Dubai is monitoring social media sites for signs of attempts to organize protests or strikes, a police official said on Wednesday, citing the large foreign laborer population as a concern.

Colonel Abdul Rahim bin Shafi, director of the Interior Ministry's organized crime department in the United Arab Emirates city, said Dubai police were closely monitoring social media sites such as Twitter and Facebook.

Whoever spreads false or malicious news or statements or spreading propaganda which could upset public security could spend between one month to three years in jail, bin Shafi told Reuters on Wednesday.

All media are being monitored, including social media. People can express their opinion without violating (social) norms, he said. Twitter and Facebook were invented to make the world easier but if they were used adversely, the perpetrators will be punished by law.

He said security chiefs in the UAE, a seven-member federation that includes Dubai and top oil producer Abu Dhabi, noted how social media was used by looters in Britain this month to organize their movements during riots.

What happens in Britain could happen here, bin Shafi said, pointing to the expatriate worker population. There is continued evaluation at the level of heads of departments and police chiefs to follow up on events and analyze them.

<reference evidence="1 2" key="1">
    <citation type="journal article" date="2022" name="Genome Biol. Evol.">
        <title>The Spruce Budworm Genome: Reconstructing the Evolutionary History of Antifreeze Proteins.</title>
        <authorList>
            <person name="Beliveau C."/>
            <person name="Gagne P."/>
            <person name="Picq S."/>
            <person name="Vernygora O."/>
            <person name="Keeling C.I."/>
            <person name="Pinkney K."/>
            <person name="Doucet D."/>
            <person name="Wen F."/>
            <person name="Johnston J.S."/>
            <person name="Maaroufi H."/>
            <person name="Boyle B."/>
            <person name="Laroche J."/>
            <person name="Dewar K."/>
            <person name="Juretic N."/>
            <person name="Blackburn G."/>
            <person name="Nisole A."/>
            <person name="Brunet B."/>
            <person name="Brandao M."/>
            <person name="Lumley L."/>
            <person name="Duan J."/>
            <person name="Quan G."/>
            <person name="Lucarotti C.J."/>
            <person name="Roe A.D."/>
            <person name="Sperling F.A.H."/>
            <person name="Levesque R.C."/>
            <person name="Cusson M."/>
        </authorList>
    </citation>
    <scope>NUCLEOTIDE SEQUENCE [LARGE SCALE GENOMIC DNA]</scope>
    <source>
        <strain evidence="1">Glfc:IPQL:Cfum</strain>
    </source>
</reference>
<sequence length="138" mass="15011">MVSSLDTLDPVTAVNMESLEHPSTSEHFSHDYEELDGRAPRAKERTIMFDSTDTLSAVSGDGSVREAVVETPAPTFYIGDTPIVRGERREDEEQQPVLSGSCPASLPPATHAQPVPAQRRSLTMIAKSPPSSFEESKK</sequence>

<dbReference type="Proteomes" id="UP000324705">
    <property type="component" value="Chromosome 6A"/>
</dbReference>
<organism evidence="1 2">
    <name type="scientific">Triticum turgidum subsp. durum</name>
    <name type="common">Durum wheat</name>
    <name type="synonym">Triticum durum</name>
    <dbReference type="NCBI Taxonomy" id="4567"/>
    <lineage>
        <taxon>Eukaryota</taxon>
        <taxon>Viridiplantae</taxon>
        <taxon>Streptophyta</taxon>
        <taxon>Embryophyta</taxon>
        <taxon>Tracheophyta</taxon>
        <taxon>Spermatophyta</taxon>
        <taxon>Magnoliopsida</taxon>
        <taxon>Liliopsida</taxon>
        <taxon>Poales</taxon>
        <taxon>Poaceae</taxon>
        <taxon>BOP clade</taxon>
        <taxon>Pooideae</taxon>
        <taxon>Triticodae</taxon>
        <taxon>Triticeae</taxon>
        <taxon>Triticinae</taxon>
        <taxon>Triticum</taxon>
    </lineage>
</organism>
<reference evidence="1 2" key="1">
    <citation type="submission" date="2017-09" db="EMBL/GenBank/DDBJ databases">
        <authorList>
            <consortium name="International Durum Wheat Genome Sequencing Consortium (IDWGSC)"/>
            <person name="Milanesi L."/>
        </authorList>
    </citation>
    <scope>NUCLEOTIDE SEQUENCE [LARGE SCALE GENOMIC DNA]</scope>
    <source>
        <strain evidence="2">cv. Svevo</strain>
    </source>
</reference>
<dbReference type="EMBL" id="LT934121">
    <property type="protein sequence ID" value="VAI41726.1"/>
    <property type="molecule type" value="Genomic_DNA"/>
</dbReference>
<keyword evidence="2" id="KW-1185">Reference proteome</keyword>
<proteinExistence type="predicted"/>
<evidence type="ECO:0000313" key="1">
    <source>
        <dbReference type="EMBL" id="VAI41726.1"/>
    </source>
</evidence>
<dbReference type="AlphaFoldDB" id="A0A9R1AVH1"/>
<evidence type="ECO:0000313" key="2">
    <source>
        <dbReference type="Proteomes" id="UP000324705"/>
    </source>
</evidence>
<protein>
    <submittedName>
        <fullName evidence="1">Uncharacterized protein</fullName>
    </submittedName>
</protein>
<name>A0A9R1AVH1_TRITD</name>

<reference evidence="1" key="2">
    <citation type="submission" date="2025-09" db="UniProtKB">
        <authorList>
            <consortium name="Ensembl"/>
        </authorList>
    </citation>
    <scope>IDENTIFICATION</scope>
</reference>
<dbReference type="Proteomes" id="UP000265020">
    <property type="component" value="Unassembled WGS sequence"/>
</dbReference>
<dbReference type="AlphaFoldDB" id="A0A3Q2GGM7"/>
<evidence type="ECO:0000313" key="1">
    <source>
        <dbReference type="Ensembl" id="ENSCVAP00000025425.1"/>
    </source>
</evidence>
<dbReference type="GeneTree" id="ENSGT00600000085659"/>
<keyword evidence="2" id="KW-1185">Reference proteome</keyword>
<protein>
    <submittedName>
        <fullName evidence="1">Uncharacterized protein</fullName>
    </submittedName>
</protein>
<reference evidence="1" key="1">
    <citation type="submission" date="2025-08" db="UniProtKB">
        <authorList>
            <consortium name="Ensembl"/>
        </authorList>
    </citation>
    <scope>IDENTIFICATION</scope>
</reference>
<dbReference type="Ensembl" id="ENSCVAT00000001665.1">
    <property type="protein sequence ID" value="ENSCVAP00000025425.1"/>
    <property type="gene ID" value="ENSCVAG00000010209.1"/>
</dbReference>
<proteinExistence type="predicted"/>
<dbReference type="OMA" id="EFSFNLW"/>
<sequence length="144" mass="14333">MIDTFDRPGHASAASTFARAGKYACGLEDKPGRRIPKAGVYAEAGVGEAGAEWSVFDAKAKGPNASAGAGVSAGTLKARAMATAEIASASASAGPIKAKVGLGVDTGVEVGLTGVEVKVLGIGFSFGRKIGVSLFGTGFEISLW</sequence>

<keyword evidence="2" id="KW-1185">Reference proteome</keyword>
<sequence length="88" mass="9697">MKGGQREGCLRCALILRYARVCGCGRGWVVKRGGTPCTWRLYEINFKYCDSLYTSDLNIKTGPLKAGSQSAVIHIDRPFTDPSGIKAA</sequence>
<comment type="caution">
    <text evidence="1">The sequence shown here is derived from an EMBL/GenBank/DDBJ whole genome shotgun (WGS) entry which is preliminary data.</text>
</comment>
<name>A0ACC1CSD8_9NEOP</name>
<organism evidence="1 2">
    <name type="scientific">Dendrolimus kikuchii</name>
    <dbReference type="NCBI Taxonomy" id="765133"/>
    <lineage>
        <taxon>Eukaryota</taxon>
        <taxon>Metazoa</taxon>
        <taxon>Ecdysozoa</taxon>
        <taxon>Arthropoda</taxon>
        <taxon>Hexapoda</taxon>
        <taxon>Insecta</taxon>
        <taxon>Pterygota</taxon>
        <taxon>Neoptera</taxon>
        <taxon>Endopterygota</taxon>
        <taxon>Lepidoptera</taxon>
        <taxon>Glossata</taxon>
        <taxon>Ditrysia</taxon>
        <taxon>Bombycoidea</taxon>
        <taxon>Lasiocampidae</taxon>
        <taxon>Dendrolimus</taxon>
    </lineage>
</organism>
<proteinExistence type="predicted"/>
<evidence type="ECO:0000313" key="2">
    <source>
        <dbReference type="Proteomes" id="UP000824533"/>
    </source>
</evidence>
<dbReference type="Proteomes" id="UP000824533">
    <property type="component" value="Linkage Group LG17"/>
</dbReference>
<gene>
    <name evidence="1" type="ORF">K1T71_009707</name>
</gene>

Some 80 percent of the UAE population is white- and blue-collar foreigners, many from Asia. Asian laborers, mostly from the Indian subcontinent, have staged strikes in the past over low wages and bad conditions.

We have contingency plans to handle strikes and we have training programs to tackle such situations, bin Shafi said.

UAE security forces have clamped down on an increasingly vocal circle of activists who campaigned for democratic reforms in the UAE, whose emirates are dominated by dynastic tribes and allied trading families.

They arrested at least five activists who are being tried in Abu Dhabi on charges of insulting the country's leadership and incitement. The government has increased the number of Emirati citizens eligible to vote in elections to the advisory Federal National Council next month.

Last year, the UAE threatened to suspend BlackBerry services over access to encrypted email and messaging services. It later reached a deal with the Canadian smartphone maker in which Research In Motion complied with its regulations.

(Reporting by Mahmoud Habboush, editing by Andrew Hammond)